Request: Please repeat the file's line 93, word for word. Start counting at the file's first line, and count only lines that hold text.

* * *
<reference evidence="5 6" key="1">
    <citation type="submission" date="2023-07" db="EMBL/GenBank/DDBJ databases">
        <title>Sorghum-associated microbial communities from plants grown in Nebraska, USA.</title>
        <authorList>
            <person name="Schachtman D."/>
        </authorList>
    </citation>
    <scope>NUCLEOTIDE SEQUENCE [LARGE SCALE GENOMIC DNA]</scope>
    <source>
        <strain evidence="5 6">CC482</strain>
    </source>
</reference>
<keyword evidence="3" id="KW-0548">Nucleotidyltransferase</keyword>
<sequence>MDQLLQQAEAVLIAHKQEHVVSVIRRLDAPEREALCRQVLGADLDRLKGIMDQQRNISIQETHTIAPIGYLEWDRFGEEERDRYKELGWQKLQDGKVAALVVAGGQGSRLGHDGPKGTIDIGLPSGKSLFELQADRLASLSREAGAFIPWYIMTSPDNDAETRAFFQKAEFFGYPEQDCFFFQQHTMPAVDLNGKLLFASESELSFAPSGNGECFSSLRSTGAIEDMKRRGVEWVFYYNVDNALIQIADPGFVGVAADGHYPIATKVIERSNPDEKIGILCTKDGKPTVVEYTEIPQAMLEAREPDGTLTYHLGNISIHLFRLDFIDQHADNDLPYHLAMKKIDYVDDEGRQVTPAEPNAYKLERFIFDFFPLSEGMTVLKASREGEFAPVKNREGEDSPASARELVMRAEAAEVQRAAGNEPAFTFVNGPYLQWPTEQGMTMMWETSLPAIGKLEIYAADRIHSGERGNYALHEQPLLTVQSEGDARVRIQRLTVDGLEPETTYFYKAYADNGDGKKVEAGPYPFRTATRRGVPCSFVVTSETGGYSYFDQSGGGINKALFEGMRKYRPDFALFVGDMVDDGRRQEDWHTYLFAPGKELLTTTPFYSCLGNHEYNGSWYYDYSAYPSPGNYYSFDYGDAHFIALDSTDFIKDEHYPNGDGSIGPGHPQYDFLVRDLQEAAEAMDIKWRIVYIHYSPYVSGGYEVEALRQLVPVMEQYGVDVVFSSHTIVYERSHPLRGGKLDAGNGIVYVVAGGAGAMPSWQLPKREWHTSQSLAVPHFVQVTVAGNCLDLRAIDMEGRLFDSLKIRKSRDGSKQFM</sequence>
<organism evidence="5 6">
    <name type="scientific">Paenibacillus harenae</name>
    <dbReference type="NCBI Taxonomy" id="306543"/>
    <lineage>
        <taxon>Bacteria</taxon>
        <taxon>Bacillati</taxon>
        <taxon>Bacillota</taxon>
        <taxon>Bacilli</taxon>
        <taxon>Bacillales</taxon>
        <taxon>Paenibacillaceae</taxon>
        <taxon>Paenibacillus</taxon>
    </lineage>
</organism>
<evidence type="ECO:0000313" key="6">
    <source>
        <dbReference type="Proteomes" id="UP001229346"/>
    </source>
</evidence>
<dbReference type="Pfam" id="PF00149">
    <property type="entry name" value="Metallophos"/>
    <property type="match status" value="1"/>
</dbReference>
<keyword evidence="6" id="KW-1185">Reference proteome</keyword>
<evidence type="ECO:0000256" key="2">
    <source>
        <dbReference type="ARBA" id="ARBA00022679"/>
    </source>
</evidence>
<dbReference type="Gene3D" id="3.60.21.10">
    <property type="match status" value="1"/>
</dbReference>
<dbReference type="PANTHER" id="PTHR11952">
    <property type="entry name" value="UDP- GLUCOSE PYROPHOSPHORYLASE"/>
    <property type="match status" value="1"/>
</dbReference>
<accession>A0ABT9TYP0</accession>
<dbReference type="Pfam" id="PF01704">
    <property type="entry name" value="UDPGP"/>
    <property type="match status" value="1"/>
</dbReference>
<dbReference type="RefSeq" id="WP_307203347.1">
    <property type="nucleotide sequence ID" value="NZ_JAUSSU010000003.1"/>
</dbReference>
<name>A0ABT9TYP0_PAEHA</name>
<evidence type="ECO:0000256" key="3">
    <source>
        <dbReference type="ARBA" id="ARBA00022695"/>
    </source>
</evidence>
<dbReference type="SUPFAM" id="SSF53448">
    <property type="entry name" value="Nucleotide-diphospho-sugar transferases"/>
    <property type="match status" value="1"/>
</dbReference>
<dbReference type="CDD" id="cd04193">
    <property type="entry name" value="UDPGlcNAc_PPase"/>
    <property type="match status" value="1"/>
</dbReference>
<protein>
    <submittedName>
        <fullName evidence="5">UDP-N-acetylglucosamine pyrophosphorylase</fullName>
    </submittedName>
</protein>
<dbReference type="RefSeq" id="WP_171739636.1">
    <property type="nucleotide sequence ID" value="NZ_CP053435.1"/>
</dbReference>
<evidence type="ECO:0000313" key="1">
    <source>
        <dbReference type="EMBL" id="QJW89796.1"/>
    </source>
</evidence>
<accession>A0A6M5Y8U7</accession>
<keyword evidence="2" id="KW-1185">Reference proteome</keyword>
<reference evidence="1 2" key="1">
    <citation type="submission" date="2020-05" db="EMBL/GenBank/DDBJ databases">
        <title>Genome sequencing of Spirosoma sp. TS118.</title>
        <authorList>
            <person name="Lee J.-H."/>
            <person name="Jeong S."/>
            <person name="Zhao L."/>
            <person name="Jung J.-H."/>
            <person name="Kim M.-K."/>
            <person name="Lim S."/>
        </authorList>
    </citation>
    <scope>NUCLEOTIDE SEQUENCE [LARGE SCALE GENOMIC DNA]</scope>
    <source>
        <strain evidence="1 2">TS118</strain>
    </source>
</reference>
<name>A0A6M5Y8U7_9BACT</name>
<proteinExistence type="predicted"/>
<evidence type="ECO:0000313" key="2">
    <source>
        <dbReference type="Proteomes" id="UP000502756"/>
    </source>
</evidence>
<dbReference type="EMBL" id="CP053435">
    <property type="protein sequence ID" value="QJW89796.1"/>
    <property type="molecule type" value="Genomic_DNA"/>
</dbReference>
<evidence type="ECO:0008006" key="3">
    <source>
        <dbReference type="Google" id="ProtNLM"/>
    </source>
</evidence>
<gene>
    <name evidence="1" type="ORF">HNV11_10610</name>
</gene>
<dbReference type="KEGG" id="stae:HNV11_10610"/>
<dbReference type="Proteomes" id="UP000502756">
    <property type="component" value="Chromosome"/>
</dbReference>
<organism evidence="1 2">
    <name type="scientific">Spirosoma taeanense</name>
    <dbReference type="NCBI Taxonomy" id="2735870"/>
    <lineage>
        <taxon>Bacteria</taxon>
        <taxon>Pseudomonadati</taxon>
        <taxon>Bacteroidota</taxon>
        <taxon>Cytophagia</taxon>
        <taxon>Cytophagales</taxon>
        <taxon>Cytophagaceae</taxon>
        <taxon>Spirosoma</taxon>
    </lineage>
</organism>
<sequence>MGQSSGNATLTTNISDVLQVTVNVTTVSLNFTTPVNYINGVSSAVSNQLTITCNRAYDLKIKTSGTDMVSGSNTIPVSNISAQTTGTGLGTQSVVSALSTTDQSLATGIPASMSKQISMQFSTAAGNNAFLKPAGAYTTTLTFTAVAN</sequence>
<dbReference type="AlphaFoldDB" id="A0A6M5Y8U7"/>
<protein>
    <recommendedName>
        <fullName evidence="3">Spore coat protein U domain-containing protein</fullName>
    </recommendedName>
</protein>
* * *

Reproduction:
            <person name="Zhao L."/>